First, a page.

Making of 'Dracula & Vamp'
Freelance 3D character sculptor fluidcube shares how he made his amazing tribute to Boris Vallejo using ZBrush
This mini workflow tutorial aims to provide an overview of how I used the basic, but powerful, tools in ZBrush to create my Dracula & Vamp sculpture, it is based on a painting by the amazing Boris Vallejo. The main challenge for me was to conceptualize the face and costume details of the characters, I wanted to make sure that my design would complement, at least, the theme and feel of Vallejo's painting. My goals for this personal project are to demonstrate my current skill as a digital sculptor and also to teach myself the discipline required in bringing a personal project into a fine finish.
Using Boris Vallejo's painting as a reference, I tried to quickly set up the scene with very simple shapes using default base meshes available in ZBrush, as well as the ZSpheres. I also used DynaMesh, in the lowest resolution I can manage, to establish these basic shapes. Working at low subdivision level gives me the advantage to just focus on the overall shapes and forms, and allows me to evaluate the composition of the entire piece at this very early stage. Aside from those factors, it also refrains me from jumping in too quickly with the detailing.
I used a default female base mesh in ZBrush to quickly visualize the pose of Vamp. I also used cube blocks (a) as a guide to help me maintain her proportions in this interesting pose.
Again, I used a male base mesh to get a feel for Dracula and his pose. To get the correct shapes and fluid movement of Dracula's cape the DynaMesh workflow is really helpful.
To construct the shoes, I used ZBrush retopology and the insert loops function of the ZModeler brush, until I achieved the low res base model.
For both characters, I used the default male head in ZBrush as a starting point. I used the Move, Dam Standard, Trim and Clay brushes to sculpt the faces and make the changes from male to female for the Vamp's face and head. Then I used a separate piece of geometry to make their hair.
During the detailing phase, I used ZBrush's layers functionality almost every step of the way. Layers give me a lot of control and flexibility in my work, it is non-destructive and allows me to fine tune the details I've sculpted to get the best effect. So from facial expressions, pores, wrinkles, veins, etc. and even in making big adjustments, I make use of layers.
I found the Inflate brush helped a lot to make Dracula's Victorian style cravat look soft and cloth-like.
When sculpting cloth folds and drapery, it is really important to establish first the form and stance of your character; also take note of the kind of fabric you are sculpting, that will be your guide in adding folds or wrinkles and how the fabric material will drape on or around your model.
I used the Dam_Standard brush to carve in the wrinkles and skin folds on the knuckles. For the finer wrinkles, I used the default ZBrush Alpha 58, and set my Standard brush to spray mode. However, before I added these fine details, I tried to make sure that the bony areas, tendons, and veins look and feel as natural and realistic as possible.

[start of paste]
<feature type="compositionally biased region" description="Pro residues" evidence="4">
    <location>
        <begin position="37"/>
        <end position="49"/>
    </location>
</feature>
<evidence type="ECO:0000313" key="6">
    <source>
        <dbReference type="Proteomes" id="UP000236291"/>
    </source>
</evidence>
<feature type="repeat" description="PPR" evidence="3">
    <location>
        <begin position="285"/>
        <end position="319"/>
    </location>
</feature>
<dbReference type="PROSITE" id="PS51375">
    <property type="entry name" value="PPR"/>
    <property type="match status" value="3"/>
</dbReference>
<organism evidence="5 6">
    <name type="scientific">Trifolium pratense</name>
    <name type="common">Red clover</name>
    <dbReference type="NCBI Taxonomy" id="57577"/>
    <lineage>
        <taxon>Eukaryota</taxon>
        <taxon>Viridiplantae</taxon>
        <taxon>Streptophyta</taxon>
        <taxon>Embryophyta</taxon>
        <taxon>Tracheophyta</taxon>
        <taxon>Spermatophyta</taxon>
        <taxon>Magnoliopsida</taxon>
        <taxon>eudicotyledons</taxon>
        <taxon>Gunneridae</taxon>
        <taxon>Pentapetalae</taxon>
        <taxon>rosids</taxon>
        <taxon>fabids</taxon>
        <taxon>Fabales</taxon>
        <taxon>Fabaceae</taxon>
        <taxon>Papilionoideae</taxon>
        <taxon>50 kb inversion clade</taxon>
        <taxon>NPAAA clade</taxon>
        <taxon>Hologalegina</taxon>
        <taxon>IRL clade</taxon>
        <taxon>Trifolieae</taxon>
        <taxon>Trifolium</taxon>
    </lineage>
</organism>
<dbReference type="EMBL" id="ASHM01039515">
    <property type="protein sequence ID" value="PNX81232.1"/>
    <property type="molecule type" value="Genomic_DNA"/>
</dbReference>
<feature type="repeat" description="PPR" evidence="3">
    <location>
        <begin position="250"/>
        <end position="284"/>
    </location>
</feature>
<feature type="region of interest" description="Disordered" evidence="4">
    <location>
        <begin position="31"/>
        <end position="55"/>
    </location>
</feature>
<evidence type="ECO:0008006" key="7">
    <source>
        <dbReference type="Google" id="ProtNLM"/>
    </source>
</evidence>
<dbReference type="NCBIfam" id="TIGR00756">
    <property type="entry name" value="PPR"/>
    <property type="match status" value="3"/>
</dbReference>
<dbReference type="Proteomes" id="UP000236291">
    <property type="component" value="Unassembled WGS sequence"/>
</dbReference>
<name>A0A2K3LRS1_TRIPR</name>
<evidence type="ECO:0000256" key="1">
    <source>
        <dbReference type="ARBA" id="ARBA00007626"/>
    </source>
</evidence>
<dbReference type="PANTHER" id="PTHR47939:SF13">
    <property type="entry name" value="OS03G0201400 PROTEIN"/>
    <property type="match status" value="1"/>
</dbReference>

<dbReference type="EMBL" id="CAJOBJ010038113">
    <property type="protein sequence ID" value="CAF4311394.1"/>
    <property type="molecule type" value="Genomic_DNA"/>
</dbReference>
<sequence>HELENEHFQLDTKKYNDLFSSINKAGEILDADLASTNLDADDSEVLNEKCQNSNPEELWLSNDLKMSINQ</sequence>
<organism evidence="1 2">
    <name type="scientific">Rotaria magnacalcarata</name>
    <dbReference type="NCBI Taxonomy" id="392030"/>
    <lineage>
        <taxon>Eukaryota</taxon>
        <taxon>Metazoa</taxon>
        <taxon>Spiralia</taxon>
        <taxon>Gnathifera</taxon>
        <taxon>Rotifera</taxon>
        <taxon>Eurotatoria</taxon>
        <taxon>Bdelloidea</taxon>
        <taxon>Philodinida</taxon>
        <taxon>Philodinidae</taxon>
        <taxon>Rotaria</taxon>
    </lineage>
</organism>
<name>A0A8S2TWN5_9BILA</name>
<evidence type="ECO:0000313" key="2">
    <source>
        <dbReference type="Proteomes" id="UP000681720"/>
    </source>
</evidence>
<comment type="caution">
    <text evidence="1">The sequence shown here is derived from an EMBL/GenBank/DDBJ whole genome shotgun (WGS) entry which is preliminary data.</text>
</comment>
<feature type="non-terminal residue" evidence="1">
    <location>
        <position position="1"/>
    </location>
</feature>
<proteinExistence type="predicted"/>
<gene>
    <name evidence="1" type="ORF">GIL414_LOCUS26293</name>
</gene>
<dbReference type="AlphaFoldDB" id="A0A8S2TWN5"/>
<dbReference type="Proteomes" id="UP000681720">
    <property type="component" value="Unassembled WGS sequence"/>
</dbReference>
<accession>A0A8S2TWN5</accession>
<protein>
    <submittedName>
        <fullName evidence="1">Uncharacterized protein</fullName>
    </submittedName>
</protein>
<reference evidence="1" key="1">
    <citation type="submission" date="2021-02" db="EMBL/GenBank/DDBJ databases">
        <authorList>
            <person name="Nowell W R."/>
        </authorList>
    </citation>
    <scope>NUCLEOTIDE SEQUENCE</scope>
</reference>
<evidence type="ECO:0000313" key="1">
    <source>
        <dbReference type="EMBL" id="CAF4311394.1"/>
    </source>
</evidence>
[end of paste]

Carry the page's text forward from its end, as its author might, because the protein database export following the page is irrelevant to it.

Using the separate geometry from step 1 as a basis for detailing the hair, I work out how I want the hair to fall and flow, by using a few strokes of the Dam_Standard and Move brushes. Once I have established the general direction of the hair flow, I applied Alpha 47 with H Tile set to 3, to Dam_Standard which allowed me to "comb-in" the illusion of hair strands.
Detailing the Vamp
Using the same techniques as described in Step 2, I was able to create the subtle details on the female vampire character as well. I find it important to keep in mind, the character's emotion and state of mind when sculpting. Here she is grasping towards Dracula in an act of desperation, so her hand is reaching out to him.
The female vampire is naked and therefore, I wanted to accurately portray her anatomy. Although this is a very small part of the final image, I took the time to establish the planes of the knee and make her feet appear natural.
Again when sculpting hair, establish the big shapes first, then determine the hair flow, and finally add in hair strands if needed. For the Vamp, I added some free-flowing clumps of hair, to add to the illusion of a windy environment and most importantly heighten her desperate and beseeching expression.
When sculpting the eyebrows, wrinkles, tears, vein, and bite-marks, I used a very low intensity setting in my Standard, Dam_Standard, Clay, Pinch and Inflate brushes. My brush strokes were very light and I took my time to really build up these very fine details.
Creating Vamp's necklace
I found a lot of reference images from the internet and used their design elements to help with the design of the Vamp's necklace.
I used ZSpheres and Insert Curve Mesh brushes to make the wire-type design details. I duplicated them many times and layered them on top of each other to make the overall design. Look complex but still classy.
Creating the Cliff
I used the same sculpting techniques and tools that I used sculpting the characters and props. However, for detailing the cliff I used some free rock and wood images from Texturepilot, which I then used to add surface textures to the rocks and dead tree trunk.
Putting it all together
Once all the elements were modeled and detailed, I worked on the final image. This is where my initial blocking came in handy because I had already worked out the final composition in Step 1; it was simply a matter of putting it all together.
You can see more of Fredo's work on his website
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